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9 Tahrir Square, January 2011: Crowds, Rumours, Civil Society and Globalization

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Chapter Summary

To date, the majority of writing on the January 2011 uprisings in Egypt has argued that it was social media and civil society that enabled and fuelled this ‘revolution.’ These accounts pay scant attention to the historical significance of Tahrir Square and its standing as a site for insurrections (specifically 1946 and 1972). Key facts that do not fit with the social media ‘narrative’ are omitted. For example, the Egyptian government blocked Facebook and Twitter for eight days, yet still crowds gathered and moved. The mechanisms by which this happened remain unexamined. The notion of civil society is invoked as a driving force behind the crowd’s actions in Tahrir Square. However, this contradicts the prevalent definition of civil society as a controlled, ‘self-limiting revolution’ aimed at minor reform as opposed to violent revolution. The crowd in Tahrir Square created an autonomous domain of political action through the combination of globalized communicative means (e.g. Facebook), with local rumours, face-to-face interactions, panic, and uncertainty. Rumours were major players in mobilising and enthusing the crowd; interviews and diaries of people who participated in the January 2011 uprising – cited in this paper – testify to this. One participant speaks of the crowd’s ‘collective thinking,’ a phrase reminiscent of Gustave Le Bon’s ‘collective mind,’ that reflects on the crowd’s unconscious, homogenous, invincible power. The uprisings triggered memories of images and pictures of Mubarak’s regime corruption and brutality, circulated via blogs and Bluetooth. The Egyptian government censored traditional media (e.g. newspapers), against which Egyptians created mediascapes, instigators of societal and political change. The catalysing powers of January 2011 are rhizomatic and multiple; the current dominant narrative about Tahrir Square, both in the media and academia, is reductive as it does not acknowledge irrational and local phenomena such as rumours.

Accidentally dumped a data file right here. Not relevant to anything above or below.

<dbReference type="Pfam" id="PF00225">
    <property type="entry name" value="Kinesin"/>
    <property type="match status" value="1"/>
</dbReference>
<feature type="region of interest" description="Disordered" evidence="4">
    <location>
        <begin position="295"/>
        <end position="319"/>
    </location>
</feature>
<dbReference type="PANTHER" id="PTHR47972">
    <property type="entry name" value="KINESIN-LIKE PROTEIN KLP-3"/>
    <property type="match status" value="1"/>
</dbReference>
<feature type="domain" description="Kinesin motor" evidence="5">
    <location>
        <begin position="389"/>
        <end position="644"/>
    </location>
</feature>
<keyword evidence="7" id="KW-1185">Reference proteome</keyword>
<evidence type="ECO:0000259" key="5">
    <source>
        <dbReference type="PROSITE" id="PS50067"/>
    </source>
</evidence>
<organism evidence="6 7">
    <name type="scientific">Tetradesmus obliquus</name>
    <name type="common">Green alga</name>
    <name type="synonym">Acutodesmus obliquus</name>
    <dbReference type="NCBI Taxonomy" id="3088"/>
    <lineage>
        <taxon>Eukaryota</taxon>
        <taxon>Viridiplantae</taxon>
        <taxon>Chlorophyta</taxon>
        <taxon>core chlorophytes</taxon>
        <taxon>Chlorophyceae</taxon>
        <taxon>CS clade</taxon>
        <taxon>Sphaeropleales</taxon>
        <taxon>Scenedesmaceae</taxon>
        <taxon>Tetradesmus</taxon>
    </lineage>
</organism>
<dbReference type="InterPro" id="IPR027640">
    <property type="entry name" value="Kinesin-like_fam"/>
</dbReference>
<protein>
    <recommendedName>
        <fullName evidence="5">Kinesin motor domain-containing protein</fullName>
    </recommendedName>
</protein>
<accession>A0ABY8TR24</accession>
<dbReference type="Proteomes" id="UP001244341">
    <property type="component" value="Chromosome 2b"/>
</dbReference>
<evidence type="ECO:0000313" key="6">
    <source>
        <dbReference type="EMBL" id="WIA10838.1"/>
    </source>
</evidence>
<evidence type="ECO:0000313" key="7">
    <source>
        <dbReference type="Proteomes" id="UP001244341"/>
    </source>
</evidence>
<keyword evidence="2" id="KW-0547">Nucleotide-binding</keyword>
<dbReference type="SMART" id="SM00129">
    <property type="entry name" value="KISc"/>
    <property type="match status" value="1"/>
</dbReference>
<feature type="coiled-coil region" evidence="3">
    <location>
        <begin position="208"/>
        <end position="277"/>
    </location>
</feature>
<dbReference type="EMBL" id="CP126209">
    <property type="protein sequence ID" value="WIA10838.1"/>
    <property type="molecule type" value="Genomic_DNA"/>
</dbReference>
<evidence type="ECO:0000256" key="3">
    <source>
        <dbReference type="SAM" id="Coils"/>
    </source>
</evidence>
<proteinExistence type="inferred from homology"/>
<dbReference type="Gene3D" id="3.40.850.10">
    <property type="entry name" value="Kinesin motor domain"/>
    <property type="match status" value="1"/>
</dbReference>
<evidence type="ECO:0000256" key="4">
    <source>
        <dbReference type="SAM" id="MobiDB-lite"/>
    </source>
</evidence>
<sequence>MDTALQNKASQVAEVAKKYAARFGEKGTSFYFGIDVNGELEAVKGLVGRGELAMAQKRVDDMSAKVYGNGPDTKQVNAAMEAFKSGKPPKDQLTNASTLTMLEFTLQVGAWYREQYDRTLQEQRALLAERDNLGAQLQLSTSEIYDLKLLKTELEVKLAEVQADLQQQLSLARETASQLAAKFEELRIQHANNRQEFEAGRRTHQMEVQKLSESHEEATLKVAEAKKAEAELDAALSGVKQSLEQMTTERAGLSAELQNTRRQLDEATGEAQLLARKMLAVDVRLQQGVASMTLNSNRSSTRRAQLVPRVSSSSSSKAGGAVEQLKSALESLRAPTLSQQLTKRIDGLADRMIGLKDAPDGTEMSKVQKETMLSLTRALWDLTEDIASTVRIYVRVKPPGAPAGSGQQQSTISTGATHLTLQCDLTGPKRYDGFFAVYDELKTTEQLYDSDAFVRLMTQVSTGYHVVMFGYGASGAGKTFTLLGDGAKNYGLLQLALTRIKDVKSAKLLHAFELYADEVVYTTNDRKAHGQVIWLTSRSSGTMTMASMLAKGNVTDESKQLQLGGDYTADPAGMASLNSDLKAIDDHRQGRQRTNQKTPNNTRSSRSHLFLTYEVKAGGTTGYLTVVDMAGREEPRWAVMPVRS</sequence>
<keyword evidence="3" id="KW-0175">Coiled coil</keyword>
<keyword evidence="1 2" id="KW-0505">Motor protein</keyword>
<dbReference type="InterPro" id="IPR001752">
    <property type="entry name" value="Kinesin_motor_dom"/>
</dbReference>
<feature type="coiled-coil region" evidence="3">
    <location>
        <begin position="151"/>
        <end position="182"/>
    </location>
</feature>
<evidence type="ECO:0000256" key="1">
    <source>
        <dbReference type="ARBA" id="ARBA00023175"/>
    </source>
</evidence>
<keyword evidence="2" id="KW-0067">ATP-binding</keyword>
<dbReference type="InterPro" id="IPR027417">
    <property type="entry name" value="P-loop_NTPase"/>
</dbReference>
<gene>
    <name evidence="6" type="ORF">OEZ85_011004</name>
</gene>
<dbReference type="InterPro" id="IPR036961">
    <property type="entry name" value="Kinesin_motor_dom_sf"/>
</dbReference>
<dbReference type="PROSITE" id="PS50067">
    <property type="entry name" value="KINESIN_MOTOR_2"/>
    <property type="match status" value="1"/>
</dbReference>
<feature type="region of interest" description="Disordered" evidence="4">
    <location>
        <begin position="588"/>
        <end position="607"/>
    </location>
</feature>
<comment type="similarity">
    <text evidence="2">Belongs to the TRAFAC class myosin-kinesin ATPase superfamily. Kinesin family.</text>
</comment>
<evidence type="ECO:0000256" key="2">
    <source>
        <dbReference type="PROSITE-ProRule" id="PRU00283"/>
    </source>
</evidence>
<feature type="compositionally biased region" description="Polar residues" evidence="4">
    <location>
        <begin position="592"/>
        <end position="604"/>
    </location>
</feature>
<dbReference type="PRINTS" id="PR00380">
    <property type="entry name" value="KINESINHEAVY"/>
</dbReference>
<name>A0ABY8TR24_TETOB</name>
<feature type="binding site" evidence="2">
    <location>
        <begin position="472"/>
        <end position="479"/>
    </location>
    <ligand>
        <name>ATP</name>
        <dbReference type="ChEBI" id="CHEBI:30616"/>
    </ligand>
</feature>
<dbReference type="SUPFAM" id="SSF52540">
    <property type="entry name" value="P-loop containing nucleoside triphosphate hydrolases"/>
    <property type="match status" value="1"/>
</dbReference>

10.1163/9789004304055_010
/content/books/b9789004304055_010
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